You—and everyone else—don't want to be on a "diet." It's an ugly word, one that implies a lot of work and sacrifice, and it's actually quite dated—a recent survey found that 94 percent of people no longer consider themselves dieters, even though 51 percent still want to lose weight. What's more is that we've smartened up: 61 percent of people in that same survey said they know that most diets aren't actually healthy (kind of like these fad diets), so what's the point of following one if it's going to hurt you in the long run? Thankfully, there are techniques out there that help you drop pounds without harming your health or driving you up a wall. In fact, the 11 ideas below don't require any thought at all—you can easily incorporate them into your daily schedule, then be happily surprised when that number on the scale starts to go down. Bet you can't wait for swimsuit season now.
1. BUY A FRUIT BASKET.
If you see it, you'll eat it. Research found that women who kept fruit front-and-center in their home weighed 13 pounds less compared to people who didn't. "Keep some on your countertop or desk and it'll be the first thing you reach for when you want to snack," says Amy Gorin, RDN (she likes grab-it-and-eat-it fruits like pears and mandarins). And presentation matters: "The more attractive your food is, the more likely you are to want to eat it, so place the fruit on a pretty pie plate or in a fun fruit basket," she says.
2. GO UNDERCOVER.
Or at least make your junk food turn incognito. Because now that you know putting fruit on display can help you lose weight, we bet you can guess what having junk food out does—yep, gain. That same study found that people who left not-so-healthy eats out in the open weighed as much as 32 pounds more than their neighbors who stashed them away. Gorin tells her clients to designate one cabinet solely for foods like candy, cereal, and dried fruit at home, and a drawer that does the same thing at work. So yes, you can have those foods (isn't that refreshing?), but keeping them out of sight will help keep cravings in check. Bonus: Your memory is likely to improve, as another study found that midnight bites can hinder learning capacity and memory. Pssh, you won't even need notecards for that work presentation.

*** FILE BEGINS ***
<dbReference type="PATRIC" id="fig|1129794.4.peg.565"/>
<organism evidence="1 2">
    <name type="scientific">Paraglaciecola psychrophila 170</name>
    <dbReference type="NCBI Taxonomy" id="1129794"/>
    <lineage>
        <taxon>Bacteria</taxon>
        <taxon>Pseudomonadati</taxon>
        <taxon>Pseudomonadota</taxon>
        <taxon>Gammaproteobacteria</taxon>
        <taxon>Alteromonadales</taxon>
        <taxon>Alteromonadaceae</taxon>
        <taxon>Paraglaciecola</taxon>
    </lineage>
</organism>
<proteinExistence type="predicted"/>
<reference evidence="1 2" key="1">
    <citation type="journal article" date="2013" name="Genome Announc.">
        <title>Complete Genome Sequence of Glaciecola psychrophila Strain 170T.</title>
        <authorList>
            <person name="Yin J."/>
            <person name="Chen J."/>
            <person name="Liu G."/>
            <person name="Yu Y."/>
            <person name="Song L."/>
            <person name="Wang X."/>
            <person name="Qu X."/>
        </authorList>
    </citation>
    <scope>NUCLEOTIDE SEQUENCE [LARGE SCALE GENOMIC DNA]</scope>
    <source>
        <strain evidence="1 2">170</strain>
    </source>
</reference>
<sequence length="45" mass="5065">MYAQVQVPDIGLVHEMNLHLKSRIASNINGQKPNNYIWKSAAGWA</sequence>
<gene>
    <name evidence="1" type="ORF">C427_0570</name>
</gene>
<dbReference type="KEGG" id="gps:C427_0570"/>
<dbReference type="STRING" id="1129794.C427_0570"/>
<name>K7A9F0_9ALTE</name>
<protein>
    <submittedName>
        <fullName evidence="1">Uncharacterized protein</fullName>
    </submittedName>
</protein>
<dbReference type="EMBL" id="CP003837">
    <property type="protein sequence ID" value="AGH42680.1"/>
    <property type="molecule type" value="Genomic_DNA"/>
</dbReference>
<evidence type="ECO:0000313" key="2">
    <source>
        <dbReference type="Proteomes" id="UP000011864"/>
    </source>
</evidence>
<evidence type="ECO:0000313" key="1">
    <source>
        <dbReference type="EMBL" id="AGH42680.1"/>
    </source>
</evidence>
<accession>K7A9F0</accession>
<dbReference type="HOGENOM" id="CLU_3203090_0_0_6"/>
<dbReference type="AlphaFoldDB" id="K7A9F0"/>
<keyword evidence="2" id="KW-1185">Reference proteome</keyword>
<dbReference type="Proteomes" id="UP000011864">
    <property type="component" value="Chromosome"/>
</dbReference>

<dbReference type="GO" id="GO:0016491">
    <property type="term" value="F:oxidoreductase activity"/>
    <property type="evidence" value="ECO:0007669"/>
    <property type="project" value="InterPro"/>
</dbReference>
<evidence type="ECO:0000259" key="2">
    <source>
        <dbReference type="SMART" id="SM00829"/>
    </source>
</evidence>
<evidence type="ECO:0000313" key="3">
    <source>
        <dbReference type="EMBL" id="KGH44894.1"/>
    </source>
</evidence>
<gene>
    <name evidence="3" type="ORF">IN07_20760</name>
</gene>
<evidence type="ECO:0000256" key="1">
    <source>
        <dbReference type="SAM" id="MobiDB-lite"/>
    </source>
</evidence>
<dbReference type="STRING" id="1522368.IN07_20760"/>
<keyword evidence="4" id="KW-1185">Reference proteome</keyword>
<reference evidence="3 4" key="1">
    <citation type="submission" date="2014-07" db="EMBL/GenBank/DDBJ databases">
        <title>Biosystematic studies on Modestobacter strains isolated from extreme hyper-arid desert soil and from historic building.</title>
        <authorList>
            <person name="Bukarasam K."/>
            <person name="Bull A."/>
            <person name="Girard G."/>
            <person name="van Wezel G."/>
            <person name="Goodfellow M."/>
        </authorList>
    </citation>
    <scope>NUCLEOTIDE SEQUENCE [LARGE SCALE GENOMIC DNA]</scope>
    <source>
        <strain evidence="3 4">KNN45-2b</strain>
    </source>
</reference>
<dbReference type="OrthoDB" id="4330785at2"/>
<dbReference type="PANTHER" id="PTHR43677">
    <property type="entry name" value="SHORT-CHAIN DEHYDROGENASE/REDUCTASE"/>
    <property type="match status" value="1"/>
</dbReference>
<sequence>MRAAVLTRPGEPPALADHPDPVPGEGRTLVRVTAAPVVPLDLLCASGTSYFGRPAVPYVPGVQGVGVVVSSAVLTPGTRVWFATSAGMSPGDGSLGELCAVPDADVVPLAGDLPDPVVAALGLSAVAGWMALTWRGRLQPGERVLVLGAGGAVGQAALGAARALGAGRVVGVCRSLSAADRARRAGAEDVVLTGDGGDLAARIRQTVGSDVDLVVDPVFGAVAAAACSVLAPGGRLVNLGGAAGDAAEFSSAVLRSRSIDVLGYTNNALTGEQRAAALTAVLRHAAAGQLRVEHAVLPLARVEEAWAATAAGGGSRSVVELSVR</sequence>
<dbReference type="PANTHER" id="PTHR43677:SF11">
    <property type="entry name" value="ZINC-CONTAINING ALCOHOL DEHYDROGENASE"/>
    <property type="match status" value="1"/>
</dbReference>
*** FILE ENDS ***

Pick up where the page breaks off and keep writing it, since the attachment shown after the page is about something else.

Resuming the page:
3. UNPLUG...FOR REAL.
Yeah, yeah, yeah, we've been telling you for years to set a specific time that you're going to unplug from all technology before bed, because you know the lights mess with your sleep patterns. But now is the time for you to actually listen. "When you switch to more relaxing rituals, like reading a book or taking a bath, you'll literally notice the difference in how much easier it is for you to fall asleep," says Brad Davidson, fitness expert, nutritionist, and author of The Stark Naked 21-Day Metabolic Reset. Getting more sleep is critical to losing weight, too, as Davidson says that there's plenty of research to show that those who sleep for four hours are much more likely to be obese compared to those who nab seven or eight hours. To force yourself into the healthy habit without actually having to put forth effort, download an app like Wink—you can sync your devices to it, set a shut-off time, and then you're done for the night.
4. SAY GOODBYE TO BLURRED LINES.
Whether you're pouring cereal, oatmeal, or popcorn, chances are you're eyeballing—not measuring—just how much you're going to eat. Make those eyeballs more accurate by drawing a line inside an inexpensive cereal bowl with a sharpie, suggests Joy Bauer, MS, RDN, founder of Nourish Snacks and author of From Junk Food to Joy Food. "It'll show you clear as day where the appropriate portion is, so when you're in a rush and pouring straight from the box, you'll know how much to fill it up."
5. GO, GO BENTO.